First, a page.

PNHP Decries "State of the Union " Health Care Proposals

February 1, 2006

National Doctors' Group Decries “State of the Union ”
Health Care Proposals

Bush Reforms Would Worsen Care, Bankrupt Sick Families

President Bush's proposals for health reform would simultaneously: (1) worsen access to care for people who are already covered; (2) offer billions for new tax subsidies that will not expand coverage; (3) drive up bureaucratic costs and do nothing to control overall health spending; and (4) offer tax breaks targeted to the wealthiest Americans.


• “Consumer Directed Health Care” (CDHC) is simply another term for skimpy insurance. These plans shift costs from employers to workers by forcing them to pay huge deductibles – from $2000 to $20,000 - before insurance kicks in.

• Many plans exclude important services (e.g. maternity care) altogether, so spending for these doesn't even count towards the deductible.

• High deductibles discourage needed as well as unneeded care, and particularly discourage preventive care. For instance, diabetic patients forego routine eye and foot care, and end up with amputations and blindness. Similarly, patients with high blood pressure skimp on treatment and end up with strokes and heart attacks.

• These plans effectively penalize the sick for being sick, and will drive an increasing number of middle class families into bankruptcy. While healthy people may pay a little less, the sick will pay far more. Of course, virtually everyone gets sick and has high health costs at some point in their life – costs that will drain whatever money middle class people will be able to put into an HSA.


• The tax credits the President would offer are so meager that they would not even cover the skimpiest of plans that are actually available. The average cost of family coverage is now about $10,000, while the President suggests offering the poor only a $3000 tax subsidy. Past experience with a similar subsidy program (under The Trade Adjustment Assistance Act) showed that only a tiny fraction of low income families were able to get coverage, even with a substantially more generous subsidy than Bush now proposes.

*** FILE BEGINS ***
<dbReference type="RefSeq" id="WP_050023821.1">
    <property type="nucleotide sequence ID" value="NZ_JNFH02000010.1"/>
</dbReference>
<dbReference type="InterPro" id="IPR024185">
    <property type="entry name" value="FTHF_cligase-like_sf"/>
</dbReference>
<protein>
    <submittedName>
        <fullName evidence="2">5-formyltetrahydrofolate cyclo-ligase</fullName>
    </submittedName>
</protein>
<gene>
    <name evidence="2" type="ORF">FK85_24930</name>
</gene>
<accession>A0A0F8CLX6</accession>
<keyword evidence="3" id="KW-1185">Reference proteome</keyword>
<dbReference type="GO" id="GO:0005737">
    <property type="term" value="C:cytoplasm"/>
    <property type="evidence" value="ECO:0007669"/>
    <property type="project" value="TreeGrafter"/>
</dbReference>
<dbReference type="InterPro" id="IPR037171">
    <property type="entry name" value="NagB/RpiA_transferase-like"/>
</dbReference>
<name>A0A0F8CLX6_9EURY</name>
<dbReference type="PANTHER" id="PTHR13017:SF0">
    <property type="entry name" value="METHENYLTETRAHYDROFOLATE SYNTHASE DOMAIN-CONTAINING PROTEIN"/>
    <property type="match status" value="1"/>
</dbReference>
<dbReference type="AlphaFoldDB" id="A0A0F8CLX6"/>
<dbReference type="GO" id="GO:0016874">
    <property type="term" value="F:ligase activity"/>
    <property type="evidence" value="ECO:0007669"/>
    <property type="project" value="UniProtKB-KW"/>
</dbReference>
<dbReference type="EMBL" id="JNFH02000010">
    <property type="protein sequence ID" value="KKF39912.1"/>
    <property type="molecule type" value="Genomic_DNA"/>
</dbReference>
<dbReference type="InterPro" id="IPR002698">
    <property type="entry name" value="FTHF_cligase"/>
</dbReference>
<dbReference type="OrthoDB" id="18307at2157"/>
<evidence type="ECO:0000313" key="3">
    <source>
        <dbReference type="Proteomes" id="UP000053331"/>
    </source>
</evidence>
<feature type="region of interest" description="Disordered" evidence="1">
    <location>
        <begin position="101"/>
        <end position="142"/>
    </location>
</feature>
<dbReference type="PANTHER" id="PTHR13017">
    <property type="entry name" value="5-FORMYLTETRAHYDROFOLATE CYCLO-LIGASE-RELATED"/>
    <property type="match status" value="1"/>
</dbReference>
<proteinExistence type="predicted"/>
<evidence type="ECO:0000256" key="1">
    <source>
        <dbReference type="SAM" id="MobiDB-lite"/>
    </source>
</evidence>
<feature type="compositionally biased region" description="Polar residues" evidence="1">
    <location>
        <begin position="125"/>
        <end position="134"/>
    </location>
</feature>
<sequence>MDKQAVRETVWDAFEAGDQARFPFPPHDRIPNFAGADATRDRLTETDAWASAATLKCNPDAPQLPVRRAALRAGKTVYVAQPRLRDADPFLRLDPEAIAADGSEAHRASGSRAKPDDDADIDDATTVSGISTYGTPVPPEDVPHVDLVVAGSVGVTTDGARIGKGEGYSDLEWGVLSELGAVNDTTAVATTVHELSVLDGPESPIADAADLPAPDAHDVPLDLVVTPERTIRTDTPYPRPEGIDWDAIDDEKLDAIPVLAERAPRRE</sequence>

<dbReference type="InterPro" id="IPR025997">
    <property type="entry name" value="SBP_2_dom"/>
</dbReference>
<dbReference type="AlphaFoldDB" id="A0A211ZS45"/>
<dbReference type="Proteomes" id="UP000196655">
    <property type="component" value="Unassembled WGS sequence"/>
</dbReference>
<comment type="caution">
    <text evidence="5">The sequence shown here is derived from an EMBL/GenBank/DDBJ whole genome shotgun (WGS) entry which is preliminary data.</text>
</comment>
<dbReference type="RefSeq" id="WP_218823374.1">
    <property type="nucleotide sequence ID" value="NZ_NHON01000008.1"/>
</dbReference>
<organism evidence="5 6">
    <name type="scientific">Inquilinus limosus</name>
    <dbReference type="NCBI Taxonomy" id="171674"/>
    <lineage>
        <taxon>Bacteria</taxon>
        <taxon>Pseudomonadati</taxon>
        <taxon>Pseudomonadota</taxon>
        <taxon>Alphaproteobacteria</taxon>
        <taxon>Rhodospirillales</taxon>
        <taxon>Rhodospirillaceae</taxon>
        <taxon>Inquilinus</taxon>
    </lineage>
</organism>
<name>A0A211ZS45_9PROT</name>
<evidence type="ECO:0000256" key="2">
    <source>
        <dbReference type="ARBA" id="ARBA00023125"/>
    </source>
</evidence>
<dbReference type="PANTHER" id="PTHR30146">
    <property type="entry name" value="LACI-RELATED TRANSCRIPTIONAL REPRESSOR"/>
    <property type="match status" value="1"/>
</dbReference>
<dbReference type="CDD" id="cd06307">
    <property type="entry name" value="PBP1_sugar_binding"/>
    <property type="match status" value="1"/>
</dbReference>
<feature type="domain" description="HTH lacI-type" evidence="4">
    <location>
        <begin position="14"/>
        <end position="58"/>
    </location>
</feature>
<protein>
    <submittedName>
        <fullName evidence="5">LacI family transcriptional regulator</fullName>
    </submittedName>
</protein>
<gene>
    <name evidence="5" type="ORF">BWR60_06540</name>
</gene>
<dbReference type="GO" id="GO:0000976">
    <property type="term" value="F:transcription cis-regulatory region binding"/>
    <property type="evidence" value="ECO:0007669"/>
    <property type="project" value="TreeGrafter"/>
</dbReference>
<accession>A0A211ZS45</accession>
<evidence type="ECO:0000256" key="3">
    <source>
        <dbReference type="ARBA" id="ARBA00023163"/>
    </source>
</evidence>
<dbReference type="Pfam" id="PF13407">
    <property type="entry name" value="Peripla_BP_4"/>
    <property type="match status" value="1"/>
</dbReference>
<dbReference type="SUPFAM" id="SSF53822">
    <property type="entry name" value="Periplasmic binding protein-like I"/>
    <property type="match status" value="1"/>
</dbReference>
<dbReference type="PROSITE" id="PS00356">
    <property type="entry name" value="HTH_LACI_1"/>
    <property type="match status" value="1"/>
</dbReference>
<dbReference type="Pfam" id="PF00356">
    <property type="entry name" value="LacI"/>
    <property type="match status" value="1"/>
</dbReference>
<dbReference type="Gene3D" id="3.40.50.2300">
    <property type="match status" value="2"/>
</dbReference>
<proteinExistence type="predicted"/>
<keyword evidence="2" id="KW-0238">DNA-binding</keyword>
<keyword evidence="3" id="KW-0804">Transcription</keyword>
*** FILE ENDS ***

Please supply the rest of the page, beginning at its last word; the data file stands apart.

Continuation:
• CDHC plans will not control costs. More than 30 percent of health spending is already consumed by administrative waste. HS As and high deductible plans save nothing on existing insurance bureaucracy because patients and insurers must still keep track of each health expenditure to know when the deductible is reached.

• CDHC will add a new layer of bureaucratic costs to the system. A consultant has estimated that additional account management fees, transaction fees etc. required because of HS As will cost $1 billion annually by 2011 (Modern Healthcare January 16, 2006:16). Moreover, doctors and hospitals will have to spend even more than at present on their billing, since collecting cash from individual patients (many of whom will not be able to pay) is costlier than computerized billing of insurance plans. One consultant has estimates these increased collection costs at 0.5% of total practice revenues, which would amount to billions of dollars annually.

• Savings Account Plans encourage predatory lending to sick families. Already, insurance firms are chartering their own banks and investment firms are gearing up to manage HSA assets – for a fee. Moreover, insurers are planning to issue HSA debit and credit cards (with high interest rates).

• Nor will the incentives in CDHC contain overall health spending. First, about 70% of health costs are incurred by a relatively few very sick people who will quickly exceed their deductible limits and have no incentives to “comparison shop” or otherwise save on care. Second, by discouraging routine preventive care in the short term CDHC threatens to actually increase costs in the long run. Finally, research in other nations demonstrates that an increase in deductibles does not decrease system-wide costs. Doctors generally tell their sick patients how soon they need to return for a visit, how frequently lab tests should be monitored etc. In Saskatchewan , Quebec and Switzerland , co-payments merely shifted care from the poor toward the wealthy as doctors apparently kept themselves fully booked, and yielded no overall savings.


• The vast majority of CDHC tax breaks are sure to accrue to those who need them the least. The tax advantages of HS As are far more valuable to people in high tax brackets than to the poor or middle class. In fact, early data shows that only one half of people choosing HSA plans have deposited any money in the account – presumably because they couldn't afford to. Rich people choose these plans because they offer a big tax break, and poor people choose them because the premiums are lower – they look like a good deal until you get sick.

By contrast, single-payer national health insurance could provide high-quality, comprehensive coverage to every American by recovering more than $300 billion annually squandered on needless administration with a single, simplified payment system.


Physicians for a National Health Program is an organization of 14,000 physicians advocating for non-profit national health insurance. PNHP has chapters and spokespersons across the country. For contacts, call (312) 782-6006

Steffie Woolhandler, M.D. is an Associate Professor of Medicine at Harvard Medical School . She is the author of “Costs of Health Care Administration in the United States and Canada ,” New England Journal of Medicine, August 21, 2003 .

FOR MORE INFORMATION : “Impacts of Health Reform,” By Ken Thorpe, Ph.D., National Coalition on Health Care (available at: ).